During this International Women’s Day, I am sure we will all be thinking of the women forced by war to leave Ukraine with children as their husbands stay behind to fight for their country.
Nursing Sister Elsie Gertrude Ross
On February 29, 1916, Nursing Sister Elsie Gertrude Ross from North Easthope was the first woman to be buried with full military honours in Avondale Cemetery
Elsie Gertrude Ross was born on June 22, 1882 in West Zorra Township near Harrington which is about 10 miles south of Stratford. She was the second daughter born to Alexander and Christina (Murray) Ross. Their family would eventually include six children. By 1901, the family had moved to a farm in North Easthope on Concession 3, Lot 37, located just west of Road 119.
Elsie graduated from the Stratford Collegiate Institute and taught school for a short time afterwards. She later chose nursing as her lifetime career. She attended, and graduated from, the Toronto General Hospital nurses training school.
World War I broke out in 1914, and many Canadian army troops were concentrated in the Niagara and Toronto areas. Elsie joined the Canadian Army Medical Corps at Niagara-on-the-Lake on July 14, 1915 with the rank of Nursing Sister. Elsie worked in the army camps in the area and at the Soldiers Convalescent Home in Toronto. She was promoted to Matron of the Military Hospital for Retired Sick Soldiers in Toronto. Elsie served there for only two months before her death on February 26, 1916. On her death certificate, the cause of death was listed as pleuro-pneumonia.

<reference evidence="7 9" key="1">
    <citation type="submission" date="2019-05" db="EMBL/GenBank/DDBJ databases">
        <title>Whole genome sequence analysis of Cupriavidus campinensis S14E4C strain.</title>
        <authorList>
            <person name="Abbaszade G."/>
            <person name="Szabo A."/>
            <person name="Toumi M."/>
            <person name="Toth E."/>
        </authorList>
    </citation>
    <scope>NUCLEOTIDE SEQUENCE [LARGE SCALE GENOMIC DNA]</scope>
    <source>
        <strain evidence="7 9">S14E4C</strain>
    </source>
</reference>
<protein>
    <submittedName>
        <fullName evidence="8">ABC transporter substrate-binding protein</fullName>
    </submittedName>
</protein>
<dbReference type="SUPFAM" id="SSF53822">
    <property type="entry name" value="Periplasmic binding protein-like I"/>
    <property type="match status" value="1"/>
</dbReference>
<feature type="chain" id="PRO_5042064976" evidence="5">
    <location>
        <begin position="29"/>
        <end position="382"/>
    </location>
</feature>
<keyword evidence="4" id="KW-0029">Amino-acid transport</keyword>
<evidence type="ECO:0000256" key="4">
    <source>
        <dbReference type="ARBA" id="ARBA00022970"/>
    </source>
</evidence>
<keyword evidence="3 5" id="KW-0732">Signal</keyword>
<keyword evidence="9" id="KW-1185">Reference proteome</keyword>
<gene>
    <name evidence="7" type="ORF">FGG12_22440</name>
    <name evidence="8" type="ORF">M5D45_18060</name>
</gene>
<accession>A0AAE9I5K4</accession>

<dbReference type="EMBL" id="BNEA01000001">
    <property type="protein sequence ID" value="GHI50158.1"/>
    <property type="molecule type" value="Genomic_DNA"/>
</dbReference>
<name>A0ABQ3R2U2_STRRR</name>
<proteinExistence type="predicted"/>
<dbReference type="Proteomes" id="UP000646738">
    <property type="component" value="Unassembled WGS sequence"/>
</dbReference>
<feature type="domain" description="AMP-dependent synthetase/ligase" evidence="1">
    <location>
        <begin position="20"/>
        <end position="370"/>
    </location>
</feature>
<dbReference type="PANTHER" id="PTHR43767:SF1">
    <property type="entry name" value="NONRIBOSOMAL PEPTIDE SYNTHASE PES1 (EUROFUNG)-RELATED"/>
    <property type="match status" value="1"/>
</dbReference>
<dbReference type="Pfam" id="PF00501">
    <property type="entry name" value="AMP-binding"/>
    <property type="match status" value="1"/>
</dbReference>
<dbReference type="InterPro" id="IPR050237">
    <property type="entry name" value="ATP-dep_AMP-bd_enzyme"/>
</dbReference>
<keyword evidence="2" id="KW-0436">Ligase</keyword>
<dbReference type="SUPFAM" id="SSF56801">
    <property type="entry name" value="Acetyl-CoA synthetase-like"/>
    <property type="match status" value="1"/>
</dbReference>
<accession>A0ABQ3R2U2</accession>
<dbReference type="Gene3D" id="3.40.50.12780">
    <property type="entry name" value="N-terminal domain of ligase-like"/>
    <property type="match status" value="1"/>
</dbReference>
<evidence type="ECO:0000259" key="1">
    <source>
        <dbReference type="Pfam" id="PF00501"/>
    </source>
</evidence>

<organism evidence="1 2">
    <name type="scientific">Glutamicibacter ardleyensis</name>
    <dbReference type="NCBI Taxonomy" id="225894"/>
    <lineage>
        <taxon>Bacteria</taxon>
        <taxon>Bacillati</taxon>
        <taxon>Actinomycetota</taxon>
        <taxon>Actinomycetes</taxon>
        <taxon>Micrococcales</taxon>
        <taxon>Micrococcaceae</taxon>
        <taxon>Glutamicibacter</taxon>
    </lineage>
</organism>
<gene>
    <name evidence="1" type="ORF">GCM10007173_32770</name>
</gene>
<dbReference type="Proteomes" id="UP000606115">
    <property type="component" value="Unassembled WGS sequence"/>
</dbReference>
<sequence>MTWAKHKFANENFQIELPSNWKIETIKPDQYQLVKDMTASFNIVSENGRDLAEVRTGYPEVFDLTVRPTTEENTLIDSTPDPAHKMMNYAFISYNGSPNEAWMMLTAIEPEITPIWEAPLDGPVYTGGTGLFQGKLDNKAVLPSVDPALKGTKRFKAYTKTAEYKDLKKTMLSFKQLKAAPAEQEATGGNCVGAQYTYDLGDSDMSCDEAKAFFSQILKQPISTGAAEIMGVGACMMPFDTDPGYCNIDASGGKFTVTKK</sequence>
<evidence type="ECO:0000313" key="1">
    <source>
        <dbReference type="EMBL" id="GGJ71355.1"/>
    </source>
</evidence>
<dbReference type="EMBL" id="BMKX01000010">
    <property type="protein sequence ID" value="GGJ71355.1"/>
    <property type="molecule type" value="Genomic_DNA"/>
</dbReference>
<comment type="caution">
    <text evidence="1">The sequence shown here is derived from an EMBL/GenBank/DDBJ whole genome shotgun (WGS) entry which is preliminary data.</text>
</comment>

On February 28, 1916, her military funeral was held at the Toronto Military Academy at Queen’s Park under the direction of Brigadier General Logie, the Commanding Officer of the No. 2 Military District headquartered in Toronto. Canadian Army Medical Corps officers carried her Union Jack-draped casket to the awaiting gun carriage of the 75th Battalion. The procession proceeded down University Avenue and finally to Union Station where her casket was sent to Stratford.
The following day, her coffin left her home in North Easthope and at the Stratford city limits was transferred from the hearse to a gun-carriage. Several thousand citizens watched as the procession proceeded down Waterloo Street, Ontario Street to Huron Street and on to Avondale Cemetery. Members of the medical staff of the Convalescent Home were pallbearers and the entire 110th Battalion paraded. Hundreds of friends and family accompanied the mourners to the city. Nursing Sister Elsie Gertrude Ross’ was the first military funeral to be held for a woman in Stratford.
Her name is carved on the Stratford Cenotaph with the other soldiers from WWI. Elsie Ross’ name is also in the Memorial Book on display in the Peace Tower of the Parliament Buildings in Ottawa. Each day a new page is turned for visitors to read the names of the fallen.
Sources: The Globe, Toronto Wednesday, March 1, 1916
The Canadian Virtual War Memorial
Heroes of West Zorra Website
Stratford Beacon Herald, article by Carolynn Bart-Riedstra